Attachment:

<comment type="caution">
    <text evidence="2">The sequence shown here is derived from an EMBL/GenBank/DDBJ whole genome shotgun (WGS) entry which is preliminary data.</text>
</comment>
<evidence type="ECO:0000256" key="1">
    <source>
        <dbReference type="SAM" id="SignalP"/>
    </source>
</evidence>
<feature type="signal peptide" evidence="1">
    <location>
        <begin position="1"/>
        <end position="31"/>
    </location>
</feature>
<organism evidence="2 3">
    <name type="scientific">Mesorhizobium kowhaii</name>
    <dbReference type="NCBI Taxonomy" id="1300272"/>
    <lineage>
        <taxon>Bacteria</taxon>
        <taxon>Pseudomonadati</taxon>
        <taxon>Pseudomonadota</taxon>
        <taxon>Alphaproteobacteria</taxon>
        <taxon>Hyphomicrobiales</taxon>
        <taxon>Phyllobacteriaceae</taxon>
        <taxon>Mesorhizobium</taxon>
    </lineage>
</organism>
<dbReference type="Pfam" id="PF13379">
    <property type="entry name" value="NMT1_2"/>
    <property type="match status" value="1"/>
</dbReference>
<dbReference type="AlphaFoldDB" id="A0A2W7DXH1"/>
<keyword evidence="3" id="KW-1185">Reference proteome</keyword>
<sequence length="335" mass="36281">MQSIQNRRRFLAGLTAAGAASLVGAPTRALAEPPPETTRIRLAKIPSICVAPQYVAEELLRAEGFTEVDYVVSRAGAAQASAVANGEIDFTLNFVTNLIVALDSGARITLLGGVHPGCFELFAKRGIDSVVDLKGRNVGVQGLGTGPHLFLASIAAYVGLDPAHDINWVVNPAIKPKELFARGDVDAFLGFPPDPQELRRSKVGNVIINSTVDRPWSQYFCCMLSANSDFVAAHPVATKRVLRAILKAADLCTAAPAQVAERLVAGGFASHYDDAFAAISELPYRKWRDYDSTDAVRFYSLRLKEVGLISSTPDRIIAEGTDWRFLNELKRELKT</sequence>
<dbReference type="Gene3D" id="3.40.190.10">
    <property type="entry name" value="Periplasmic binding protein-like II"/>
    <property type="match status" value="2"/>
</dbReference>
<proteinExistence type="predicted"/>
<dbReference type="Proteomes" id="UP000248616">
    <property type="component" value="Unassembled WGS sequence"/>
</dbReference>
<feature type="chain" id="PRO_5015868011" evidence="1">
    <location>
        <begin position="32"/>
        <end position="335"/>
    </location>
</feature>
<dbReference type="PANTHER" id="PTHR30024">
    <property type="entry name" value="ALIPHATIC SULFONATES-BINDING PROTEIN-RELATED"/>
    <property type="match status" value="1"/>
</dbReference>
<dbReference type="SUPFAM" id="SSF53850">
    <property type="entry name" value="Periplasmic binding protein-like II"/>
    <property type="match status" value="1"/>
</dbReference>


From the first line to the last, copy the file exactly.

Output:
<comment type="caution">
    <text evidence="2">The sequence shown here is derived from an EMBL/GenBank/DDBJ whole genome shotgun (WGS) entry which is preliminary data.</text>
</comment>
<evidence type="ECO:0000256" key="1">
    <source>
        <dbReference type="SAM" id="SignalP"/>
    </source>
</evidence>
<feature type="signal peptide" evidence="1">
    <location>
        <begin position="1"/>
        <end position="31"/>
    </location>
</feature>
<organism evidence="2 3">
    <name type="scientific">Mesorhizobium kowhaii</name>
    <dbReference type="NCBI Taxonomy" id="1300272"/>
    <lineage>
        <taxon>Bacteria</taxon>
        <taxon>Pseudomonadati</taxon>
        <taxon>Pseudomonadota</taxon>
        <taxon>Alphaproteobacteria</taxon>
        <taxon>Hyphomicrobiales</taxon>
        <taxon>Phyllobacteriaceae</taxon>
        <taxon>Mesorhizobium</taxon>
    </lineage>
</organism>
<dbReference type="Pfam" id="PF13379">
    <property type="entry name" value="NMT1_2"/>
    <property type="match status" value="1"/>
</dbReference>
<dbReference type="AlphaFoldDB" id="A0A2W7DXH1"/>
<keyword evidence="3" id="KW-1185">Reference proteome</keyword>
<sequence length="335" mass="36281">MQSIQNRRRFLAGLTAAGAASLVGAPTRALAEPPPETTRIRLAKIPSICVAPQYVAEELLRAEGFTEVDYVVSRAGAAQASAVANGEIDFTLNFVTNLIVALDSGARITLLGGVHPGCFELFAKRGIDSVVDLKGRNVGVQGLGTGPHLFLASIAAYVGLDPAHDINWVVNPAIKPKELFARGDVDAFLGFPPDPQELRRSKVGNVIINSTVDRPWSQYFCCMLSANSDFVAAHPVATKRVLRAILKAADLCTAAPAQVAERLVAGGFASHYDDAFAAISELPYRKWRDYDSTDAVRFYSLRLKEVGLISSTPDRIIAEGTDWRFLNELKRELKT</sequence>
<dbReference type="Gene3D" id="3.40.190.10">
    <property type="entry name" value="Periplasmic binding protein-like II"/>
    <property type="match status" value="2"/>
</dbReference>
<proteinExistence type="predicted"/>
<dbReference type="Proteomes" id="UP000248616">
    <property type="component" value="Unassembled WGS sequence"/>
</dbReference>
<feature type="chain" id="PRO_5015868011" evidence="1">
    <location>
        <begin position="32"/>
        <end position="335"/>
    </location>
</feature>
<dbReference type="PANTHER" id="PTHR30024">
    <property type="entry name" value="ALIPHATIC SULFONATES-BINDING PROTEIN-RELATED"/>
    <property type="match status" value="1"/>
</dbReference>
<dbReference type="SUPFAM" id="SSF53850">
    <property type="entry name" value="Periplasmic binding protein-like II"/>
    <property type="match status" value="1"/>
</dbReference>